Why Reform Britain's House of Lords?
Chatterbox, a citizen of the United States who has a somewhat limited understanding of how they do things in the United Kingdom, is baffled by the commentary coming out of Britain concerning the future of the House of Lords. As was widely publicized, the Labor government earlier this month evicted 666 very Monty Python-ish hereditary peers ("Binkies") from the upper chamber, temporarily leaving 92 and otherwise putting the House of Lords in the hands of about 500 politically appointed life peers ("day boys"), whose title and membership dies with them. A lively discussion has now begun about how to complete the reform of the House of Lords, which for most of this century has had the power only to delay legislation. The scenarios under consideration tend to emphasize making membership entirely or partially elective, which would make the House of Lords more democratic, and then giving the upper chamber greater power than it currently enjoys. If nothing is done, the House of Lords will persist as a patronage tool for whichever party happens to control the House of Commons.
What Chatterbox doesn't understand is why Britons don't kill the House of Lords outright. From this side of the Atlantic, the U.K. has long appeared to be ruled by an essentially unicameral parliament. Making it unequivocally unicameral would seem to be a small and eminently sensible step--one that Labor embraced throughout the 1970s and 1980s. (Click here to read the House of Lords' own compendium of major 20th-century proposals to reform or abolish the chamber.) Instead, the talk is drifting in the direction of turning the House of Lords into an anglified U.S. Senate. Wouldn't this give the U.K. a government far less streamlined than what it enjoys today? Chatterbox can't imagine why any country that didn't already have a Senate could possibly want one. (Click here to read an excellent recent column by the Washington Post's Mary McGrory about Sen. Robert Byrd's nearly successful attempt to use his power to filibuster to promote the decapitation by mining companies of mountains in West Virginia. See also Thomas Geoghegan's The Secret Lives of Citizens [click here to buy the book], which makes an excellent case for abolishing the U.S. Senate.)
Seeking guidance, Chatterbox queried Christopher Hitchens, the Vanity Fair and Nation columnist, who is British by birth and an admirably uncompromising small-r republican. In an e-mail, Hitchens likened the ejection of the Binkies to building a bridge "from the middle of the river."
First ought to come the point of principle: do you want a hereditary head of state or inherited seats in legislatures? Then and only then does one have a constitutional discussion about which alternative to adopt. Brilliant as they are at avoiding anything that smacks of principle, the Blairites now have a second chamber with almost a hundred "chosen" hereditary peers, and the remainder a bunch of party appointees. Nobody could conceivably have designed such an outcome if they were writing a Constitution. And so of course this pre-empts (as it may be meant to) the persistent argument over whether Britain ought to have a written document with an appended Bill of Rights. It also avoids the ticklish subject of the Windsors, who are now the only family in the country with political power by right of birth.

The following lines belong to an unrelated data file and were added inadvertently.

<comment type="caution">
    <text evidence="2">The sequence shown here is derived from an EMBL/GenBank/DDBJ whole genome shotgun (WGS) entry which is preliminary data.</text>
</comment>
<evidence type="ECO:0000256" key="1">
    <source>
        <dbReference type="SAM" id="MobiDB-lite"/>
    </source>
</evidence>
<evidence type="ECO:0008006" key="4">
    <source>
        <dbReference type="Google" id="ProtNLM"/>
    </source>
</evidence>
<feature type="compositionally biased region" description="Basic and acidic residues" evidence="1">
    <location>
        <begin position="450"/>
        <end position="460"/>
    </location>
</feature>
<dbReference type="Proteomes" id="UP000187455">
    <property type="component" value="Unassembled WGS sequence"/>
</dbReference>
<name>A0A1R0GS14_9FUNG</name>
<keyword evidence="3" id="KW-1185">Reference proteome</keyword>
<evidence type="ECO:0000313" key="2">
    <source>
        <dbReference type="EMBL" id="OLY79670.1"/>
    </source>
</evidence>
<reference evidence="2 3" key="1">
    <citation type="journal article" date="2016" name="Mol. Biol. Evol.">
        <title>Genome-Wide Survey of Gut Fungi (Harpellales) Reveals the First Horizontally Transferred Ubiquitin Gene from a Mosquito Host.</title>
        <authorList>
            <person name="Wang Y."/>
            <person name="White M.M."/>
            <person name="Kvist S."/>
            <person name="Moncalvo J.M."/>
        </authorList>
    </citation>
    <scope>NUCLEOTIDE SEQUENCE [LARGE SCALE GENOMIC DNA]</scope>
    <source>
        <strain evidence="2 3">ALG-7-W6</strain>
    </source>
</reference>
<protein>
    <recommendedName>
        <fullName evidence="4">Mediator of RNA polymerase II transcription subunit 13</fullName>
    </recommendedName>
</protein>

Concerning unicameralism, though, Hitchens seemed unenthusiastic. He said it was "fine by me, but most big decisions in modern history have been taken without reference to Parliament and so I suppose that one chamber is as easy to bypass as two."
Chatterbox next queried Hendrik Hertzberg of The New Yorker, who not long ago wrote a compelling "Talk of the Town" piece endorsing Gov. Jesse Ventura's plan to turn Minnesota's legislature unicameral. (At present, the only unicameral state legislature in the U.S. is Nebraska's.) Chatterbox will give Hertzberg the last word:
There was a lot of sentiment for abolition back in Lloyd George's day, the last time Lords reform really had traction. Lloyd George himself wanted to get rid of the thing, but he had to settle for the Parliament Act of 1911, which scaled the Lords' power down from being able to kill legislation outright to being able to delay it for two years (reduced to one year in, I think, 1940). [1949, actually.]
Several things have happened since then. For one, the relatively toothless post-1911 House of Lords lulled people into thinking it was a good idea to have a delaying or amending chamber as a safeguard against overhasty legislation. For another, a certain amount of bicameral delusion has seeped over from America. The trend in British constitutionalism at the moment is away from absolute parliamentary (i.e., House of Commons) sovereignty and toward divided sovereignty of various kinds--parliaments for Scotland and Wales, stronger local governments with elected mayors, the European parliament. Abolishing the second union-wide chamber outright would go against what a lot of people assume to be the spirit of the times.
Personally, I'd like to see them abolish the Lords and I bet Tony Blair would, too. The idea of an elected second chamber sounds all nicey-nice and democratic, but the more democratic legitimacy a second chamber has, the stronger the possibility of gridlock. An appointed second chamber would have less legitimacy, therefore less power, therefore less likelihood of gumming up the works.